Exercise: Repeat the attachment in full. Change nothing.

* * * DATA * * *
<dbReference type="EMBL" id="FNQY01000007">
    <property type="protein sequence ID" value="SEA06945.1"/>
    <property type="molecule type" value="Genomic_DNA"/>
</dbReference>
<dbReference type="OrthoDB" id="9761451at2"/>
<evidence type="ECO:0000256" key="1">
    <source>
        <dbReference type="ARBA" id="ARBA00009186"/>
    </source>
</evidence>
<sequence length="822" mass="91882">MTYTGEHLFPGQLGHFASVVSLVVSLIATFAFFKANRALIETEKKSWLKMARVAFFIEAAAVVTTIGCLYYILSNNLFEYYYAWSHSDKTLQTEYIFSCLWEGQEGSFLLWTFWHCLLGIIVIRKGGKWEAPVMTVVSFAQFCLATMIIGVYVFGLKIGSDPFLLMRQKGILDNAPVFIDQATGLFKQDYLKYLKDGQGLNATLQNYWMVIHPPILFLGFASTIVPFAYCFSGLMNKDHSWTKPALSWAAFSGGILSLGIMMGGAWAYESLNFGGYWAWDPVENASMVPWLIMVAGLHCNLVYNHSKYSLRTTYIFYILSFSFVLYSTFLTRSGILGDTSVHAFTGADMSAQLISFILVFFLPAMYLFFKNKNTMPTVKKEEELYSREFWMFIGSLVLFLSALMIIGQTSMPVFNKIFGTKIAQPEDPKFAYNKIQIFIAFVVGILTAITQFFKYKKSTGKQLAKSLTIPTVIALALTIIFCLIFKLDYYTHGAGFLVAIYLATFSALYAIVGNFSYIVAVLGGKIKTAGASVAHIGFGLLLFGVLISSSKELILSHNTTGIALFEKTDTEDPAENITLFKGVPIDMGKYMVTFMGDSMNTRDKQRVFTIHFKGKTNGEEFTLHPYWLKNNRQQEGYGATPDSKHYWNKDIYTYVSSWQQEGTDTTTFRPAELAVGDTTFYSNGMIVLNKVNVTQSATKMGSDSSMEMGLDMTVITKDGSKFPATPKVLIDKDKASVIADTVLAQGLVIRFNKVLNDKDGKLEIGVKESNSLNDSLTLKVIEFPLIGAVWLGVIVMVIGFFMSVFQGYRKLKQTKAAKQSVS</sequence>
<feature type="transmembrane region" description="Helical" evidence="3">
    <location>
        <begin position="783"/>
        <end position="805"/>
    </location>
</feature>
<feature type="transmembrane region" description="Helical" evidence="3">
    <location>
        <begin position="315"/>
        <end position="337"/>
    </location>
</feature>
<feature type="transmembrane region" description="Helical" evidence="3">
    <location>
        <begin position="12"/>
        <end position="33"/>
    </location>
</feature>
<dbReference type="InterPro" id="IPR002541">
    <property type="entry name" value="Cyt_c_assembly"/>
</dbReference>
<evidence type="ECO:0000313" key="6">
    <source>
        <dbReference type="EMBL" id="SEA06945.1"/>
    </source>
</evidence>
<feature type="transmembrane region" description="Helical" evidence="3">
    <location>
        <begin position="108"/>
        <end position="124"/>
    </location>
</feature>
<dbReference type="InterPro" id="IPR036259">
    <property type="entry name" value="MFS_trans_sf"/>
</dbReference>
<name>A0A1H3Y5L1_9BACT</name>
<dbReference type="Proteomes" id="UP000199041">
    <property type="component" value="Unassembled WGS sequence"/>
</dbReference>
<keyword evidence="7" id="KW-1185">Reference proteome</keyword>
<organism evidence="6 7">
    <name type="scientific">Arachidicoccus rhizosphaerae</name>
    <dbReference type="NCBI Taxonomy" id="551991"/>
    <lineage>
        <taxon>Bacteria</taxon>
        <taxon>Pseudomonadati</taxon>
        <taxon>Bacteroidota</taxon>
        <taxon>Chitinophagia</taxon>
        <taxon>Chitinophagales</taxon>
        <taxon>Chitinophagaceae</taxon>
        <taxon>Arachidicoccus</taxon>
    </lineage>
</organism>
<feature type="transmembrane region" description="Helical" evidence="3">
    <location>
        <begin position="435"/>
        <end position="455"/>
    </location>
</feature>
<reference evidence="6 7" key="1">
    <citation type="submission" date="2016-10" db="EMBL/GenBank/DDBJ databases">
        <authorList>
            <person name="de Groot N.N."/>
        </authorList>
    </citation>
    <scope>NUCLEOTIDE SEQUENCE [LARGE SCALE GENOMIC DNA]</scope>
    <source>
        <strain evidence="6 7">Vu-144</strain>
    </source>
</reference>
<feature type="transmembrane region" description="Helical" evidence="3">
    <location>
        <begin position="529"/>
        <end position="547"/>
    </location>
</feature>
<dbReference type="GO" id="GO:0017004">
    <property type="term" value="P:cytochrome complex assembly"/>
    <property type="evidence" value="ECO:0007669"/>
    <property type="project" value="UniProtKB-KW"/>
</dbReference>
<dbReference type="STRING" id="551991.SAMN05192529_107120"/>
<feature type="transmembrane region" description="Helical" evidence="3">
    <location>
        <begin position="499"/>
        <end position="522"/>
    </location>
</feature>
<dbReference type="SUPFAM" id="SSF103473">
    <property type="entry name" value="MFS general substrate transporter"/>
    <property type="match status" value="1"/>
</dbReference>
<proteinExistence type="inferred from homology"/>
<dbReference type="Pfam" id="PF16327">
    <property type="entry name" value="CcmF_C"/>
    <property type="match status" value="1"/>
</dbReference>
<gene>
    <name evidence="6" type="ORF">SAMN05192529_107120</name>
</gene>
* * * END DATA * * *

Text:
<dbReference type="EMBL" id="FNQY01000007">
    <property type="protein sequence ID" value="SEA06945.1"/>
    <property type="molecule type" value="Genomic_DNA"/>
</dbReference>
<dbReference type="OrthoDB" id="9761451at2"/>
<evidence type="ECO:0000256" key="1">
    <source>
        <dbReference type="ARBA" id="ARBA00009186"/>
    </source>
</evidence>
<sequence length="822" mass="91882">MTYTGEHLFPGQLGHFASVVSLVVSLIATFAFFKANRALIETEKKSWLKMARVAFFIEAAAVVTTIGCLYYILSNNLFEYYYAWSHSDKTLQTEYIFSCLWEGQEGSFLLWTFWHCLLGIIVIRKGGKWEAPVMTVVSFAQFCLATMIIGVYVFGLKIGSDPFLLMRQKGILDNAPVFIDQATGLFKQDYLKYLKDGQGLNATLQNYWMVIHPPILFLGFASTIVPFAYCFSGLMNKDHSWTKPALSWAAFSGGILSLGIMMGGAWAYESLNFGGYWAWDPVENASMVPWLIMVAGLHCNLVYNHSKYSLRTTYIFYILSFSFVLYSTFLTRSGILGDTSVHAFTGADMSAQLISFILVFFLPAMYLFFKNKNTMPTVKKEEELYSREFWMFIGSLVLFLSALMIIGQTSMPVFNKIFGTKIAQPEDPKFAYNKIQIFIAFVVGILTAITQFFKYKKSTGKQLAKSLTIPTVIALALTIIFCLIFKLDYYTHGAGFLVAIYLATFSALYAIVGNFSYIVAVLGGKIKTAGASVAHIGFGLLLFGVLISSSKELILSHNTTGIALFEKTDTEDPAENITLFKGVPIDMGKYMVTFMGDSMNTRDKQRVFTIHFKGKTNGEEFTLHPYWLKNNRQQEGYGATPDSKHYWNKDIYTYVSSWQQEGTDTTTFRPAELAVGDTTFYSNGMIVLNKVNVTQSATKMGSDSSMEMGLDMTVITKDGSKFPATPKVLIDKDKASVIADTVLAQGLVIRFNKVLNDKDGKLEIGVKESNSLNDSLTLKVIEFPLIGAVWLGVIVMVIGFFMSVFQGYRKLKQTKAAKQSVS</sequence>
<feature type="transmembrane region" description="Helical" evidence="3">
    <location>
        <begin position="783"/>
        <end position="805"/>
    </location>
</feature>
<feature type="transmembrane region" description="Helical" evidence="3">
    <location>
        <begin position="315"/>
        <end position="337"/>
    </location>
</feature>
<feature type="transmembrane region" description="Helical" evidence="3">
    <location>
        <begin position="12"/>
        <end position="33"/>
    </location>
</feature>
<dbReference type="InterPro" id="IPR002541">
    <property type="entry name" value="Cyt_c_assembly"/>
</dbReference>
<evidence type="ECO:0000313" key="6">
    <source>
        <dbReference type="EMBL" id="SEA06945.1"/>
    </source>
</evidence>
<feature type="transmembrane region" description="Helical" evidence="3">
    <location>
        <begin position="108"/>
        <end position="124"/>
    </location>
</feature>
<dbReference type="InterPro" id="IPR036259">
    <property type="entry name" value="MFS_trans_sf"/>
</dbReference>
<name>A0A1H3Y5L1_9BACT</name>
<dbReference type="Proteomes" id="UP000199041">
    <property type="component" value="Unassembled WGS sequence"/>
</dbReference>
<keyword evidence="7" id="KW-1185">Reference proteome</keyword>
<organism evidence="6 7">
    <name type="scientific">Arachidicoccus rhizosphaerae</name>
    <dbReference type="NCBI Taxonomy" id="551991"/>
    <lineage>
        <taxon>Bacteria</taxon>
        <taxon>Pseudomonadati</taxon>
        <taxon>Bacteroidota</taxon>
        <taxon>Chitinophagia</taxon>
        <taxon>Chitinophagales</taxon>
        <taxon>Chitinophagaceae</taxon>
        <taxon>Arachidicoccus</taxon>
    </lineage>
</organism>
<feature type="transmembrane region" description="Helical" evidence="3">
    <location>
        <begin position="435"/>
        <end position="455"/>
    </location>
</feature>
<reference evidence="6 7" key="1">
    <citation type="submission" date="2016-10" db="EMBL/GenBank/DDBJ databases">
        <authorList>
            <person name="de Groot N.N."/>
        </authorList>
    </citation>
    <scope>NUCLEOTIDE SEQUENCE [LARGE SCALE GENOMIC DNA]</scope>
    <source>
        <strain evidence="6 7">Vu-144</strain>
    </source>
</reference>
<feature type="transmembrane region" description="Helical" evidence="3">
    <location>
        <begin position="529"/>
        <end position="547"/>
    </location>
</feature>
<dbReference type="GO" id="GO:0017004">
    <property type="term" value="P:cytochrome complex assembly"/>
    <property type="evidence" value="ECO:0007669"/>
    <property type="project" value="UniProtKB-KW"/>
</dbReference>
<dbReference type="STRING" id="551991.SAMN05192529_107120"/>
<feature type="transmembrane region" description="Helical" evidence="3">
    <location>
        <begin position="499"/>
        <end position="522"/>
    </location>
</feature>
<dbReference type="SUPFAM" id="SSF103473">
    <property type="entry name" value="MFS general substrate transporter"/>
    <property type="match status" value="1"/>
</dbReference>
<proteinExistence type="inferred from homology"/>
<dbReference type="Pfam" id="PF16327">
    <property type="entry name" value="CcmF_C"/>
    <property type="match status" value="1"/>
</dbReference>
<gene>
    <name evidence="6" type="ORF">SAMN05192529_107120</name>
</gene>